Or as Cole says, "Every time you see it's different, because you're different."
Vital Disc Stats: The Blu-ray
12 Monkeys tries to save the future with a new Arrow Video Special Edition. This one-disc set includes a single BD50 housed in a clear plastic case that's wrapped in a cardboard slipcover. The cover art (see above) is reversible with two different cover options. There is no DVD or Digital Copy included. In addition to a couple of new bonus features, this edition also features restored video and remastered audio. Here's how Arrow described the efforts:
"12 Monkeys was exclusively restored by Arrow Films and is presented in its original aspect ratio of 1.85:1 with stereo and 5.1 sound. The original 35mm camera negative was scanned in 4K resolution on a Lasergraphics Director at EFilm, Burbank. The film was graded and restored at Silver Salt Restoration, London. Grading was supervised and approved by Terry Gilliam. The stereo and 5.1 mixes were remastered by NBC Universal."
12 Monkeys travels back to Blu-ray for the second time with a "brand new restoration from a 4K scan of the original negative by Arrow Films, approved by director Terry Gilliam." And, while the results may not be pure demo-material perfection -- this is a stylized movie with a soft production style -- 12 Monkeys looks better than ever. Fans should be delighted.
12 Monkeys has never been a sharp movie, especially compared to modern cinematography trends, but previous releases -- from DVD to HD-DVD to Blu-ray -- have featured dirty, gritty, subpar transfers with washed-out contrast. This new Special Edition fixes most of these problems. Contrast is improved, though black-levels are imperfect, colors are vibrant, skin tones are natural (when they're meant to be), and I didn't catch any dirt, debris, scratches, hairs, or any signs of damage. This new transfer is also very filmmic, with a nice sense of grain structure.
Despite these improvements, 12 Monkeys remains soft and perceived details fluctuate from shot to shot. Certain close-ups and establishing shots are clear and well-resolved, while others are fuzzy and almost dream-like in their appearance. As far as I can tell, this is 100% true to the filmmakers' original intent, making this Blu-ray a success even if it doesn't live up to the Blu-ray format's full potential. Well done, Arrow Films!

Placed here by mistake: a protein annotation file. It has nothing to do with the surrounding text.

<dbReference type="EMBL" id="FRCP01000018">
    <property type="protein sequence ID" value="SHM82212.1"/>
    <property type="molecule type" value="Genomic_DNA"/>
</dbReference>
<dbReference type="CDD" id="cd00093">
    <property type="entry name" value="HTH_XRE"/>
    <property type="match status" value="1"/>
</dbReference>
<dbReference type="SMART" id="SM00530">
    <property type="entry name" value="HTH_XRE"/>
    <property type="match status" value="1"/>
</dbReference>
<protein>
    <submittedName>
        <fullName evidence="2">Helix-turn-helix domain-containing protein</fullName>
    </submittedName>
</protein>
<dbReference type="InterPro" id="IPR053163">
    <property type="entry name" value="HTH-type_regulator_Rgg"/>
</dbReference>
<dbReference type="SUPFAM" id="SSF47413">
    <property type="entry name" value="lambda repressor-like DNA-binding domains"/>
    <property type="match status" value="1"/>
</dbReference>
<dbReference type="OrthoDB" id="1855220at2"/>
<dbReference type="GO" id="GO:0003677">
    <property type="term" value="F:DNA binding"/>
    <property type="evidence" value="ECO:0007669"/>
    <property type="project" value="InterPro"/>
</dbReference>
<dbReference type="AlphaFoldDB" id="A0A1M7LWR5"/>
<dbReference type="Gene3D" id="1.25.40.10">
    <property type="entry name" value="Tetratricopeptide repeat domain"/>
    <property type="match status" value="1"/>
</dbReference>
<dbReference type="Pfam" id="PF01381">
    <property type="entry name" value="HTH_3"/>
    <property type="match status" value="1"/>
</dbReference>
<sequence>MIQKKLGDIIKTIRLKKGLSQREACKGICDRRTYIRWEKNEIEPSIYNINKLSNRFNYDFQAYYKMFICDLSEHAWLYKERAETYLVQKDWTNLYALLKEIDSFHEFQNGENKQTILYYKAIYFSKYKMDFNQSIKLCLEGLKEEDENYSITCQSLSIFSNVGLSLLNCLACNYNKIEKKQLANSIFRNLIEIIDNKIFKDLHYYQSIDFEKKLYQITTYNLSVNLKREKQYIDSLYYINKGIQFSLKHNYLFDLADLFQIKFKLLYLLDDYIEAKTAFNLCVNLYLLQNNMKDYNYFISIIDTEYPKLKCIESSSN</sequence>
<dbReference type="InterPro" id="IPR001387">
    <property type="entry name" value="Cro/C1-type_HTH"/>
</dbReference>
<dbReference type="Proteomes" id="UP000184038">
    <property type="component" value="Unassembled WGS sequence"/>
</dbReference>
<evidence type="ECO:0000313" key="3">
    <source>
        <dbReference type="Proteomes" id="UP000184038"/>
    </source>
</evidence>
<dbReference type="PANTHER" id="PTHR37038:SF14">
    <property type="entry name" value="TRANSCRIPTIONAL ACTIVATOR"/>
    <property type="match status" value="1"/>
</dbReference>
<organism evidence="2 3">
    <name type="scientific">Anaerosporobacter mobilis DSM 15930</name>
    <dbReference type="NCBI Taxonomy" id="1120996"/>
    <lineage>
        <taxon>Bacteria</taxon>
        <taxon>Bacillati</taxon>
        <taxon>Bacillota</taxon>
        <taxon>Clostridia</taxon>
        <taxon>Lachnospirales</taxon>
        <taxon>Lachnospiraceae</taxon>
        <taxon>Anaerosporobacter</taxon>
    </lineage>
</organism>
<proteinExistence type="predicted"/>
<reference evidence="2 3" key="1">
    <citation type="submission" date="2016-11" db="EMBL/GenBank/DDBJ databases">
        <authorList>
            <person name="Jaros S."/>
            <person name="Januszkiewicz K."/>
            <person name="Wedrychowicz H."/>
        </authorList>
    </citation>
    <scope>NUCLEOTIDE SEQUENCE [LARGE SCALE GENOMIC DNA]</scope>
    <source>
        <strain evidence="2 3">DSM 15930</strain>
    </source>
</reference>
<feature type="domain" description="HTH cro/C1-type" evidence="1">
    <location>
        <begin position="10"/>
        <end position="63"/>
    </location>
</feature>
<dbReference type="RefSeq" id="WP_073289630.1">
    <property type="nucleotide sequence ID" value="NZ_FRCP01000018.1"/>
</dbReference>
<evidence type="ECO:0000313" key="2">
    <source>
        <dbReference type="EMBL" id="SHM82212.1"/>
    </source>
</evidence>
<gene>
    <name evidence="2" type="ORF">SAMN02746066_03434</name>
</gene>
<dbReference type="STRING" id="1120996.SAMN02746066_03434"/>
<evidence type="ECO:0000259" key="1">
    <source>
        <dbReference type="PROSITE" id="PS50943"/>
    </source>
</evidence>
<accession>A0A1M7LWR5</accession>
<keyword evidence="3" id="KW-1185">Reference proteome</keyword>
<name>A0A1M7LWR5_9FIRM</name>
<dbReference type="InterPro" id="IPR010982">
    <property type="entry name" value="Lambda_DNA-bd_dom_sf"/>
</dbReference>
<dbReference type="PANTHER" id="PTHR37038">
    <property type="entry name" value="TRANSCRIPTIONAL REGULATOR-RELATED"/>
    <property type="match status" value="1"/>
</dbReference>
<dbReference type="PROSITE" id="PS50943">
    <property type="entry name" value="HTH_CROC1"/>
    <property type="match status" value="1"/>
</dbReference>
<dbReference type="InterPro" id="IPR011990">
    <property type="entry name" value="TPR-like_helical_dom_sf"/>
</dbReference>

12 Monkeys boasts both 5.1 DTS-HD Master Audio as well as 2.0 PCM stereo soundtracks, and the results are quite strong even if they're not as dynamic or immersive as more modern surround mixes.
Outside of a few key sequences, it's a fairly front-heavy mix overall. Still, there are moments -- like the World War I trench, the inside of The Army of the 12 Monkeys HQ, and any scene with lots of music -- where the mix tosses the sound behind the audience. Voices are perfectly balanced. The sound designers made great efforts to build out the environments around the actors, be they exteriors or one of the many echoey interiors. In other words, there's a nice sense of space and geography in most sequences. There are also moments of punchy LFE (though nothing gobsmacking).
On the flipside of the coin, a small portion of the effects themselves sound a little strained, as if they're lacking in dynamic range. And the mix isn't particularly aggressive in how the effects pan side-to-side or front-to-rear.
Also worth noting for anyone so equipped: this track up-mixes quite well via DTS:Neural:X, which not only lifts the music into overhead channels, but also discretely places specific sounds in the side and rear channels with such accuracy it feels like a native DTS:X mix at times.
12 Monkeys may not be exceptionally aggressive, but it's a densely populated with a complex blend of music, effects, and voices, and delivers an engaging listening experience. As long as you're not expecting constant rear-channel activity, this remastered 5.1 12 Monkeys track sounds excellent.
Arrow Video's new 12 Monkeys Special Edition Blu-ray includes all the previous bonus materials found on the Blu-ray and HD-DVD release, plus a few extras, which I've noted below as [SE]:
A lost man sent to the past to save the future, and along the way he loses his mind and falls in love. Is he actually crazy? Can he be cured? Can the future be saved? 12 Monkeys is a thrilling, emotional story featuring excellent performances and richly-designed visuals. It's one of my favorite movies of all time.
Arrow Video has done an excellent job with this new Special Edition Blu-ray, easily besting the previous Blu-ray and HD-DVD releases even if this particular movie will never be the sharpest movie on your shelf. Still, with a new 4K restoration and a remastered 5.1 DTS-HD MA soundtrack, 12 Monkeys looks and sounds terrific. Coupling that with the attractive packaging, informative essays, and well-rounded Special Features package, we call this one Highly Recommended for fans or anyone who loves time travel movies.